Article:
‘Don’t play with fire’ warning in Samoa’s social media threat

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Many Samoans are angry over a threat by the prime minister earlier this year to ban the social media platform Facebook amid growing pressure by politicians and officials across the Pacific against “fundamental freedoms”. Mike Mohr reports for Asia Pacific Journalism in the second of a two-part series on online media.

Samoan Prime Minister Tuilaepa Sa’ilele Maleilegaoi has warned  that the social media site Facebook may be banned, and has told users “not to play with fire”.

But the threat earlier this year has drawn mounting criticism from Samoans online.

Public opinion online is suggesting that the Samoan government is threatening people’s right to freedom of expression and their right to free speech.

The Samoa Alliance of Media Practitioner for Development (SAMPOD) opposes any possible ban.

“The right to free expression is fundamental to a democracy like Samoa,” says SAMPOD.

SAMPOD and others who are opposed to the possible ban have cited the UN’s Universal Declaration of Human Rights for the right of the people of Samoa to express their opinions without fear of repercussion from the government.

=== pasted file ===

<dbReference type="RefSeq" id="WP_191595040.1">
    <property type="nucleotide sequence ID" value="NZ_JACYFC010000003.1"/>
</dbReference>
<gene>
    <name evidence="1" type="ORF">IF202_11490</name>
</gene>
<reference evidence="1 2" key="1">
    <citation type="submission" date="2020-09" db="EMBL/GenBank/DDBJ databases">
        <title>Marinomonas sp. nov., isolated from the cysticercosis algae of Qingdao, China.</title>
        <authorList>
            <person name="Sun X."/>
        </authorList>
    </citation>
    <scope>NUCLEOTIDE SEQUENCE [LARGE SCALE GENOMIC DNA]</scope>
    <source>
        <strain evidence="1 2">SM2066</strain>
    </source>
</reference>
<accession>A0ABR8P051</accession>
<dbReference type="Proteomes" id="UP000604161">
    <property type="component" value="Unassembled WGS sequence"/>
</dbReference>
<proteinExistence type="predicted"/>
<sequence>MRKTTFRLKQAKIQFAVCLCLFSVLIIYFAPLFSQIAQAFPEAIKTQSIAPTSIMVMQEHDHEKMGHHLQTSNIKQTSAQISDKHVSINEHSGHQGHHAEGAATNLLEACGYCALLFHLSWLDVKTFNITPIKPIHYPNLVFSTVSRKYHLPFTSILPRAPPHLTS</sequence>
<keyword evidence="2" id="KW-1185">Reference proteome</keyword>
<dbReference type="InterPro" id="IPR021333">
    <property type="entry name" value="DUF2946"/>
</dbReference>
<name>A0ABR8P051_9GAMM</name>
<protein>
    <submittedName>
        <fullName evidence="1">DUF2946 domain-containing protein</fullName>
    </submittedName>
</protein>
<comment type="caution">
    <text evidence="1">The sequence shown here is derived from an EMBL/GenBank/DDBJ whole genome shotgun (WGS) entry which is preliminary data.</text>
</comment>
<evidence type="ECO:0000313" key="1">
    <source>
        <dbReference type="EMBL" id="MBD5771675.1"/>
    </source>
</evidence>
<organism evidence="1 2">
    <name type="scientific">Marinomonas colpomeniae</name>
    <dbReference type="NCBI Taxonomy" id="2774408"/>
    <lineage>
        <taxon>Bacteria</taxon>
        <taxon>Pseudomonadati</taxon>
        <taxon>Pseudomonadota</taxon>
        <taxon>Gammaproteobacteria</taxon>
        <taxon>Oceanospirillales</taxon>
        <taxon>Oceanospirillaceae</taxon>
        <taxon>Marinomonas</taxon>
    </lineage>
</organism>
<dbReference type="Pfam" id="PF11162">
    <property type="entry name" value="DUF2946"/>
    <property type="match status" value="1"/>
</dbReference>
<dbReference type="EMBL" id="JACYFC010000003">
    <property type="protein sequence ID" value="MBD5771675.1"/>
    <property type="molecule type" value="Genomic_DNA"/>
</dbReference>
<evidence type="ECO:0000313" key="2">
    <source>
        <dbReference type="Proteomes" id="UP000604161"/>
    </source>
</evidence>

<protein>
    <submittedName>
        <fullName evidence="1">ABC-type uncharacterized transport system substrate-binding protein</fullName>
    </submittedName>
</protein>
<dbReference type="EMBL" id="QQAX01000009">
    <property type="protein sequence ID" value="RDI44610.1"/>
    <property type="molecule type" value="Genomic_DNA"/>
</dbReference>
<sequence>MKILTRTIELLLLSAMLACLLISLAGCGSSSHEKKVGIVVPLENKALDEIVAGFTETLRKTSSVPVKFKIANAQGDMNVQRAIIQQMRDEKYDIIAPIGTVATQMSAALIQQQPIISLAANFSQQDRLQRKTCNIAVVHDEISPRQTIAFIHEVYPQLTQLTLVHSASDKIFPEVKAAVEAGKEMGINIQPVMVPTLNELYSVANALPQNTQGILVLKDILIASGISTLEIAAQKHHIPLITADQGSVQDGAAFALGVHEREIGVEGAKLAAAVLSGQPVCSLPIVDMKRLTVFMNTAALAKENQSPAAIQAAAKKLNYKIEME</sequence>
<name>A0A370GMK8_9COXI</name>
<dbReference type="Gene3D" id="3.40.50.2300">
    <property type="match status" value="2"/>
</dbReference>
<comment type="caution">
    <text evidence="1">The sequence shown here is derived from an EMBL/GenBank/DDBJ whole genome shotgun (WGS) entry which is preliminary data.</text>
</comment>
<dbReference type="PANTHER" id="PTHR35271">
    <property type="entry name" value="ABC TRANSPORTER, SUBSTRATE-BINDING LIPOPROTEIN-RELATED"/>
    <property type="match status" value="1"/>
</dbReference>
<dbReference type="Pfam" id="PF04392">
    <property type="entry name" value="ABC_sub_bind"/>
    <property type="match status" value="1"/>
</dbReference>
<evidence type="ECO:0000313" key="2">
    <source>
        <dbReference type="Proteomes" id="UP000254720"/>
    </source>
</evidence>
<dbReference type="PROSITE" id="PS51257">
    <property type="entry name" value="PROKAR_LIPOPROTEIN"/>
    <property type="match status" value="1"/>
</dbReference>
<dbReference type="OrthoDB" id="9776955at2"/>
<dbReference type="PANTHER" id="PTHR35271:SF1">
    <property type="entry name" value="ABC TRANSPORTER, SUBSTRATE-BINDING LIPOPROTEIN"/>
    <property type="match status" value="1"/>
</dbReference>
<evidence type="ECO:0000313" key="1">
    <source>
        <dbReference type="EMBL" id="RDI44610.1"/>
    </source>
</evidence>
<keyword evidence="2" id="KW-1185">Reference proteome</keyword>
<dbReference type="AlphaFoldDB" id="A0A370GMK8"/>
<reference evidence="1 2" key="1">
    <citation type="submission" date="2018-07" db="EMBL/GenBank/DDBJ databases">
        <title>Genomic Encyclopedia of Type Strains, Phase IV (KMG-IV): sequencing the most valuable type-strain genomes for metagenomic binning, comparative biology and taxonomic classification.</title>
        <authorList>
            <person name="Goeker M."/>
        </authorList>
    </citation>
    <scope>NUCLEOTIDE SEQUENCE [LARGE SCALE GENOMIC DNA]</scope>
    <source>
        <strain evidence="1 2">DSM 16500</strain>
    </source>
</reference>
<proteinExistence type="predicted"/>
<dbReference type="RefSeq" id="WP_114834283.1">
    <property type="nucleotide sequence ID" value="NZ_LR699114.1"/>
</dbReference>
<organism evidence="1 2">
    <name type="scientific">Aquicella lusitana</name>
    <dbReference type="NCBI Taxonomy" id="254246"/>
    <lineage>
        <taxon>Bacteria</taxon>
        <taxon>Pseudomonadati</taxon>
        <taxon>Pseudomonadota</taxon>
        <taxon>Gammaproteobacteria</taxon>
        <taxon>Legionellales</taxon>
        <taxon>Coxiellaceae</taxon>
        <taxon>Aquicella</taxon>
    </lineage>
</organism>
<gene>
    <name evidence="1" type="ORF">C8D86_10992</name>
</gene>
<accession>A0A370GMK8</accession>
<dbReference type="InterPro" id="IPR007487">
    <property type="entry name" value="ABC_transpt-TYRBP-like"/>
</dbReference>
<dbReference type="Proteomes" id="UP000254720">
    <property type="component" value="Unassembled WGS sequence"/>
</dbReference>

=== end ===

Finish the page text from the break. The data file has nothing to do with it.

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The Facebook threat – first made in March – is in retaliation to online criticism and scrutiny of the Samoan PM and cabinet ministers by members of the public.

Discontent with officials
Facebook and other social media platforms are being used by members of the public to voice their opinions and discontent with Samoan government officials.

“So, I advise them not to play with fire. I want them to know that no matter where you hide, you will be caught,” he told the Samoa Observer in an interview attacking “faceless writers” on blogs.

The Prime Minister has rejected the opinions and views of online commentators. He has added that these individuals are offending government leaders with their accusations.

“Because it’s all based on lies, those affected are government leaders” he told the Observer.

Although the issue about the threatened ban has been quiet in past weeks, after a recent visit to London for a Commonwealth cybersecurity conference, he renewed his attack on anonymous bloggers.

However, Samoa Observer editor Mata’afa Keni Lesa asked in an editorial why was Tuilaepa so worried and why was he making himself “look like the biggest bully” on a crusade.

The editor said Tuilaepa was “thrilled to finally have learnt that it’s not just Samoa struggling with the issue of faceless writers”.

The prime minister had found that all 53 countries of the Commonwealth had been affected by social media problems ranging from “character assassinations” to many unfounded allegations.

Family insults
The threatened ban on Facebook would be not only for criticism for political decisions, but also for comments regarding family, allegations of corruption and personal insults that are aimed at cabinet members.

“The government will do what it takes to settle this matter once and for all, even if it means banning Facebook,” he told the Observer.

Tuilaepa’s concern is with online social media sites that provide a platform for personal attacks and accusations that he believes are unfounded, misleading and untrue.